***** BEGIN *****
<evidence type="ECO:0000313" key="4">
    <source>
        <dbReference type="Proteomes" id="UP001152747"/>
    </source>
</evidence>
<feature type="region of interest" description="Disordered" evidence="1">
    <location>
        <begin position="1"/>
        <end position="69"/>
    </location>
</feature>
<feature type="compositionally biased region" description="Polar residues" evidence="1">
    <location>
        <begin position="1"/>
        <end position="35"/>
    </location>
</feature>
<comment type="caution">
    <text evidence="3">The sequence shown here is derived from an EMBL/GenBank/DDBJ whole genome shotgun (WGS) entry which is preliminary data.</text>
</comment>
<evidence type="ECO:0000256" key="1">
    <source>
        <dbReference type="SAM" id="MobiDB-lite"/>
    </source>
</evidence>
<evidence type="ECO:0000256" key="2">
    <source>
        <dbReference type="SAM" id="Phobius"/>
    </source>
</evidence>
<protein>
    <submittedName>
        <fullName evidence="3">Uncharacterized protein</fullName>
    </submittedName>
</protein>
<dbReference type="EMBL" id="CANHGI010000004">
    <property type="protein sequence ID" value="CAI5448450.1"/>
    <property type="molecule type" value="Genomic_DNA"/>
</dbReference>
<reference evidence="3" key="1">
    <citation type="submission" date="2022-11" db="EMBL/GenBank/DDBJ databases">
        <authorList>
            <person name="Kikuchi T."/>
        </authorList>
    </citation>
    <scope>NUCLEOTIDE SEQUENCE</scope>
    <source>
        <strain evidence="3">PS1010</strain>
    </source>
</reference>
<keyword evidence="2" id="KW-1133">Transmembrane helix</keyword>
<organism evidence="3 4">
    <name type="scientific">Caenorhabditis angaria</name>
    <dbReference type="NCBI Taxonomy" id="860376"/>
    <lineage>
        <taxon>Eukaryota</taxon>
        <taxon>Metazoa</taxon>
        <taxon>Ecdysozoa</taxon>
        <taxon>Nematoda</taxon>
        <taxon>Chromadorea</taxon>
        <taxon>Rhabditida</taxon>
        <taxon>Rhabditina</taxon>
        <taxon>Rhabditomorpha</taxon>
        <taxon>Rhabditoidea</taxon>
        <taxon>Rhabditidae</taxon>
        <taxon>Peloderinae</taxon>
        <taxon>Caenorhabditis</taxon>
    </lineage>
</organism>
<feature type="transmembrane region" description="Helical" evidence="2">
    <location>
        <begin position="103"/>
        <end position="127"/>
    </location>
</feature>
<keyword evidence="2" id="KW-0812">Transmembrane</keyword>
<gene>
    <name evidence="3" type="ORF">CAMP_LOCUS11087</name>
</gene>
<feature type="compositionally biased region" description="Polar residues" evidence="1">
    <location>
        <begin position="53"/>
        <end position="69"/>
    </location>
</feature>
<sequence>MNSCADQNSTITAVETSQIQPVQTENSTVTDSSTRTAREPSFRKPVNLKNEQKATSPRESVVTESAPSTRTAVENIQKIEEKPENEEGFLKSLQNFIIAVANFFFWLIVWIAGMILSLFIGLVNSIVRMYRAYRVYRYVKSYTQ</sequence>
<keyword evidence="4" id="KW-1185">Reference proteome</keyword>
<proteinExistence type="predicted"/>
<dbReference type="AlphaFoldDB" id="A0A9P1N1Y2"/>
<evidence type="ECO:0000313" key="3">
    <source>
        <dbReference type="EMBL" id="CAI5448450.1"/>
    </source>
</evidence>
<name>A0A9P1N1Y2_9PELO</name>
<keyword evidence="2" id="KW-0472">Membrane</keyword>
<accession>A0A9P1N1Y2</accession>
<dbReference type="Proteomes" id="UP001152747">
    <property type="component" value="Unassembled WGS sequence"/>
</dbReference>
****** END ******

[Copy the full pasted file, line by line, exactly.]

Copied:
<evidence type="ECO:0000313" key="4">
    <source>
        <dbReference type="Proteomes" id="UP001152747"/>
    </source>
</evidence>
<feature type="region of interest" description="Disordered" evidence="1">
    <location>
        <begin position="1"/>
        <end position="69"/>
    </location>
</feature>
<feature type="compositionally biased region" description="Polar residues" evidence="1">
    <location>
        <begin position="1"/>
        <end position="35"/>
    </location>
</feature>
<comment type="caution">
    <text evidence="3">The sequence shown here is derived from an EMBL/GenBank/DDBJ whole genome shotgun (WGS) entry which is preliminary data.</text>
</comment>
<evidence type="ECO:0000256" key="1">
    <source>
        <dbReference type="SAM" id="MobiDB-lite"/>
    </source>
</evidence>
<evidence type="ECO:0000256" key="2">
    <source>
        <dbReference type="SAM" id="Phobius"/>
    </source>
</evidence>
<protein>
    <submittedName>
        <fullName evidence="3">Uncharacterized protein</fullName>
    </submittedName>
</protein>
<dbReference type="EMBL" id="CANHGI010000004">
    <property type="protein sequence ID" value="CAI5448450.1"/>
    <property type="molecule type" value="Genomic_DNA"/>
</dbReference>
<reference evidence="3" key="1">
    <citation type="submission" date="2022-11" db="EMBL/GenBank/DDBJ databases">
        <authorList>
            <person name="Kikuchi T."/>
        </authorList>
    </citation>
    <scope>NUCLEOTIDE SEQUENCE</scope>
    <source>
        <strain evidence="3">PS1010</strain>
    </source>
</reference>
<keyword evidence="2" id="KW-1133">Transmembrane helix</keyword>
<organism evidence="3 4">
    <name type="scientific">Caenorhabditis angaria</name>
    <dbReference type="NCBI Taxonomy" id="860376"/>
    <lineage>
        <taxon>Eukaryota</taxon>
        <taxon>Metazoa</taxon>
        <taxon>Ecdysozoa</taxon>
        <taxon>Nematoda</taxon>
        <taxon>Chromadorea</taxon>
        <taxon>Rhabditida</taxon>
        <taxon>Rhabditina</taxon>
        <taxon>Rhabditomorpha</taxon>
        <taxon>Rhabditoidea</taxon>
        <taxon>Rhabditidae</taxon>
        <taxon>Peloderinae</taxon>
        <taxon>Caenorhabditis</taxon>
    </lineage>
</organism>
<feature type="transmembrane region" description="Helical" evidence="2">
    <location>
        <begin position="103"/>
        <end position="127"/>
    </location>
</feature>
<keyword evidence="2" id="KW-0812">Transmembrane</keyword>
<gene>
    <name evidence="3" type="ORF">CAMP_LOCUS11087</name>
</gene>
<feature type="compositionally biased region" description="Polar residues" evidence="1">
    <location>
        <begin position="53"/>
        <end position="69"/>
    </location>
</feature>
<sequence>MNSCADQNSTITAVETSQIQPVQTENSTVTDSSTRTAREPSFRKPVNLKNEQKATSPRESVVTESAPSTRTAVENIQKIEEKPENEEGFLKSLQNFIIAVANFFFWLIVWIAGMILSLFIGLVNSIVRMYRAYRVYRYVKSYTQ</sequence>
<keyword evidence="4" id="KW-1185">Reference proteome</keyword>
<proteinExistence type="predicted"/>
<dbReference type="AlphaFoldDB" id="A0A9P1N1Y2"/>
<evidence type="ECO:0000313" key="3">
    <source>
        <dbReference type="EMBL" id="CAI5448450.1"/>
    </source>
</evidence>
<name>A0A9P1N1Y2_9PELO</name>
<keyword evidence="2" id="KW-0472">Membrane</keyword>
<accession>A0A9P1N1Y2</accession>
<dbReference type="Proteomes" id="UP001152747">
    <property type="component" value="Unassembled WGS sequence"/>
</dbReference>